IADB OK's Loan for Enron Backed Pipeline in Bolivia

Washington - The Inter-American Development Bank has approved a controversial loan for a Bolivian company partly controlled by bankrupt U.S. energy giant Enron to build a gas pipeline through an environmentally sensitive forest.

Environmental groups have lobbied hard to stop the $132 million loan winning approval at the bank but the loan went through on Wednesday.

Three groups recently wrote to the U.S. Treasury, which has the largest and most influential vote at the bank, asking it to oppose the loan for environmental reasons and because of the Enron connection.

The United States abstained from voting in favor of the project at the Wednesday board meeting.

The IADB said the money will go to Bolivia's main gas transportation company, Transredes, to support an investment program to expand capacity to transport natural gas and liquids. Transredes is partly controlled by Enron and Royal Dutch/Shell l Group.

The two companies are involved in other gas pipelines and an oil pipeline in Bolivia.

Environmental groups said those other pipelines have poor records for environmental and social responsibility and they fear this next pipeline will be the same.

"They have two other gas pipelines and an oil pipeline that had a spill in 2000," said Nadia Martinez, of the Sustainable Energy and Economy Network at the Institute of Policy Studies in Washington.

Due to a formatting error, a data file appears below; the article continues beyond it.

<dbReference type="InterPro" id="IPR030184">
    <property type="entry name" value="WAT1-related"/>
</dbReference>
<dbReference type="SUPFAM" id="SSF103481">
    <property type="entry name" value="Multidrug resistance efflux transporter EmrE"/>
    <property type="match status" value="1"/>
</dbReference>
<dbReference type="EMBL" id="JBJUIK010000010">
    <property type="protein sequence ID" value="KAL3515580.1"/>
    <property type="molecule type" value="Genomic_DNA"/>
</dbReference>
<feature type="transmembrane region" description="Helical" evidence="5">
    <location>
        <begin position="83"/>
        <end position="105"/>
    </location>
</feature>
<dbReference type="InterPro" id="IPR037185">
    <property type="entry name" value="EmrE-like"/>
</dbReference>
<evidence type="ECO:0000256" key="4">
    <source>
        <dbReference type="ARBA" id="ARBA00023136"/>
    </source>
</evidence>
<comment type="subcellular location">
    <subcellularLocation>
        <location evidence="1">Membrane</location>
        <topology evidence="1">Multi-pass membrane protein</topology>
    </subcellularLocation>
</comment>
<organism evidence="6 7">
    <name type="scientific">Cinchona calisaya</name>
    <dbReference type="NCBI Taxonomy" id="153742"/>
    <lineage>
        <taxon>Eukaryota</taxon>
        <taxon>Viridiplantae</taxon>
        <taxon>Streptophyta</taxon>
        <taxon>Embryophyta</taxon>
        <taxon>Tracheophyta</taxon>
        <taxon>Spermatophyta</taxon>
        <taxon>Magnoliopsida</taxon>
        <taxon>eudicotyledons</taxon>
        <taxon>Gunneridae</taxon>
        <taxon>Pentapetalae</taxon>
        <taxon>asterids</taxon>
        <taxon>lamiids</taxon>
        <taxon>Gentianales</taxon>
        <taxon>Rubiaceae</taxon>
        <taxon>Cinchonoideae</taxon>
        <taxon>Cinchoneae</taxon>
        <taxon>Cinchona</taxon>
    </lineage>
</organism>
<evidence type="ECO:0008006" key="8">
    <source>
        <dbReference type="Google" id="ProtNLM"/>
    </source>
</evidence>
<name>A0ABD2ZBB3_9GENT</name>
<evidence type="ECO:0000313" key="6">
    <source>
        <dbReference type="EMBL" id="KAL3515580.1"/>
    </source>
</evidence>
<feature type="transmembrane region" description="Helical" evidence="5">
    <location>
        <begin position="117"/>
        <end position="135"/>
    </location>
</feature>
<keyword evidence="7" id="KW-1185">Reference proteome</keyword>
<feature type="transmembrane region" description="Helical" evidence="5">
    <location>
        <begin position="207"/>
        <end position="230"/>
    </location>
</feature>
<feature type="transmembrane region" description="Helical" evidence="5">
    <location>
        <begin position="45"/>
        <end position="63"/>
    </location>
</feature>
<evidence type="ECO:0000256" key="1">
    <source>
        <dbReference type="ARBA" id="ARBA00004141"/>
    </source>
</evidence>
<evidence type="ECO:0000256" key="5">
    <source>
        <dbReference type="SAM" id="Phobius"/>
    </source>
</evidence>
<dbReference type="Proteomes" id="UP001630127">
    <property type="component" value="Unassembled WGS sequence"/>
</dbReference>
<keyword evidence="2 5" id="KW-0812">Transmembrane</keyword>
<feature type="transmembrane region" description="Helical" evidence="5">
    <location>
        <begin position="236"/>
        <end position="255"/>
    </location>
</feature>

"It spilled oil into a river that is important for water supplies for the whole country."

The pipeline will run through the Chaco forest which is a mixture of populated and semi-populated Indigenous territories. Martinez said the forest is among the richest in the world according to World Bank and World Wildlife Fund classifications. It is home to endemic species and animals that are on the verge of extinction such as the Chacaon Peccary, a member of the pig family.

The IADB said in a statement the project will create jobs, increase Bolivia's exports, contribute to overall economic growth and ensure the continued viability of a strategic industry in which the country's pension funds are heavily invested.

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